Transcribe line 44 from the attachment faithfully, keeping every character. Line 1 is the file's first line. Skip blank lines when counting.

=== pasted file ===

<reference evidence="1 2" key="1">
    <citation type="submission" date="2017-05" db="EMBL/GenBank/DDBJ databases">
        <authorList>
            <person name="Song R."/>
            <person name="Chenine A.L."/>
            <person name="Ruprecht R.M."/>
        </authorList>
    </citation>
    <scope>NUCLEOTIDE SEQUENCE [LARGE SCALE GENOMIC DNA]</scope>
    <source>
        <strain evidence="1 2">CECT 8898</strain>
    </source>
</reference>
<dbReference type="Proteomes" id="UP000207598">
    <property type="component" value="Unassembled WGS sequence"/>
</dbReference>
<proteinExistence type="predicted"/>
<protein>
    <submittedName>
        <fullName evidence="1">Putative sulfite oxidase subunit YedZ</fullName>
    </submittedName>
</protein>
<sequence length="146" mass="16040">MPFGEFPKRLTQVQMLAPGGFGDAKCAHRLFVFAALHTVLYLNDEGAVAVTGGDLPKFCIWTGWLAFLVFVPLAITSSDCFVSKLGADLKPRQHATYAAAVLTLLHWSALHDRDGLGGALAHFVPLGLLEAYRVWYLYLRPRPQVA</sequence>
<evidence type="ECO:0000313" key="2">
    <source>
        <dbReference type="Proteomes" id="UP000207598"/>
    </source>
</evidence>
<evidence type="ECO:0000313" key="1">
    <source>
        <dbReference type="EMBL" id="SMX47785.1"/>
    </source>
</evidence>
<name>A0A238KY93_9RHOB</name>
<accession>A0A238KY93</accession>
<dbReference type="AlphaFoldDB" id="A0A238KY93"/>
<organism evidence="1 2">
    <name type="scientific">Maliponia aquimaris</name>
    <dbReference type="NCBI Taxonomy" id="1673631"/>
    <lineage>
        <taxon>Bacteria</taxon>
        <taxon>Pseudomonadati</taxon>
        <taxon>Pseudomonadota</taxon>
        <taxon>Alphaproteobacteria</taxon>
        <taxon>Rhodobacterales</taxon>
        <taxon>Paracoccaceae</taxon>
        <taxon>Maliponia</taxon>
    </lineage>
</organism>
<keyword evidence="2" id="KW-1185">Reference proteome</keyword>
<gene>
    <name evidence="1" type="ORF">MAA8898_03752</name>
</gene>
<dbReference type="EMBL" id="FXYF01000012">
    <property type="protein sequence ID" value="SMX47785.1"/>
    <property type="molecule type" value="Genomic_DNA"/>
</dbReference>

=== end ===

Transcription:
        <taxon>Alphaproteobacteria</taxon>